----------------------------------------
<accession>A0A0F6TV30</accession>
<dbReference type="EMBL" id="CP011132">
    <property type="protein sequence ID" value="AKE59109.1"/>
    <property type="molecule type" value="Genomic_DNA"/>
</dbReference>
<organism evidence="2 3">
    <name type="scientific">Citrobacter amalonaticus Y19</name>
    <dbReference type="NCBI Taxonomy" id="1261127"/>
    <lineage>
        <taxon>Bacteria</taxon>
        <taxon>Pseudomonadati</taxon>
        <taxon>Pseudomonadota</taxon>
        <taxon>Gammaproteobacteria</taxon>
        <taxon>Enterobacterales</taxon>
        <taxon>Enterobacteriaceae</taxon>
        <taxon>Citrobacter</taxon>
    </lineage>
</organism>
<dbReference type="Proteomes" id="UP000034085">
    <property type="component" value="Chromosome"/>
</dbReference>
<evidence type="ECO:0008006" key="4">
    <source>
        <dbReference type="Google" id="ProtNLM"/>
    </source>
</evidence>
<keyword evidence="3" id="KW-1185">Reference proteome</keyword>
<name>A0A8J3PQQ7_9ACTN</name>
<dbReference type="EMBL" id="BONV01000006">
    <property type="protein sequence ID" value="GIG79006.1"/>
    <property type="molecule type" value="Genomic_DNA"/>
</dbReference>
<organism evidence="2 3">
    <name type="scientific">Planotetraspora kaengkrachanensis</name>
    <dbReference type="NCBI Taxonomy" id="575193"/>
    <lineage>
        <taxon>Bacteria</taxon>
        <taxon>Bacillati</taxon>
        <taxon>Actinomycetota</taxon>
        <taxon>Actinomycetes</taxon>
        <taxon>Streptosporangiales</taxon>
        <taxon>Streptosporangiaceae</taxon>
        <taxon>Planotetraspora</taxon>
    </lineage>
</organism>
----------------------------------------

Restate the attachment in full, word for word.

<accession>A0A0F6TV30</accession>
<dbReference type="EMBL" id="CP011132">
    <property type="protein sequence ID" value="AKE59109.1"/>
    <property type="molecule type" value="Genomic_DNA"/>
</dbReference>
<organism evidence="2 3">
    <name type="scientific">Citrobacter amalonaticus Y19</name>
    <dbReference type="NCBI Taxonomy" id="1261127"/>
    <lineage>
        <taxon>Bacteria</taxon>
        <taxon>Pseudomonadati</taxon>
        <taxon>Pseudomonadota</taxon>
        <taxon>Gammaproteobacteria</taxon>
        <taxon>Enterobacterales</taxon>
        <taxon>Enterobacteriaceae</taxon>
        <taxon>Citrobacter</taxon>
    </lineage>
</organism>
<dbReference type="Proteomes" id="UP000034085">
    <property type="component" value="Chromosome"/>
</dbReference>
<evidence type="ECO:0008006" key="4">
    <source>
        <dbReference type="Google" id="ProtNLM"/>
    </source>
</evidence>
<keyword evidence="3" id="KW-1185">Reference proteome</keyword>
<name>A0A8J3PQQ7_9ACTN</name>
<dbReference type="EMBL" id="BONV01000006">
    <property type="protein sequence ID" value="GIG79006.1"/>
    <property type="molecule type" value="Genomic_DNA"/>
</dbReference>
<organism evidence="2 3">
    <name type="scientific">Planotetraspora kaengkrachanensis</name>
    <dbReference type="NCBI Taxonomy" id="575193"/>
    <lineage>
        <taxon>Bacteria</taxon>
        <taxon>Bacillati</taxon>
        <taxon>Actinomycetota</taxon>
        <taxon>Actinomycetes</taxon>
        <taxon>Streptosporangiales</taxon>
        <taxon>Streptosporangiaceae</taxon>
        <taxon>Planotetraspora</taxon>
    </lineage>
</organism>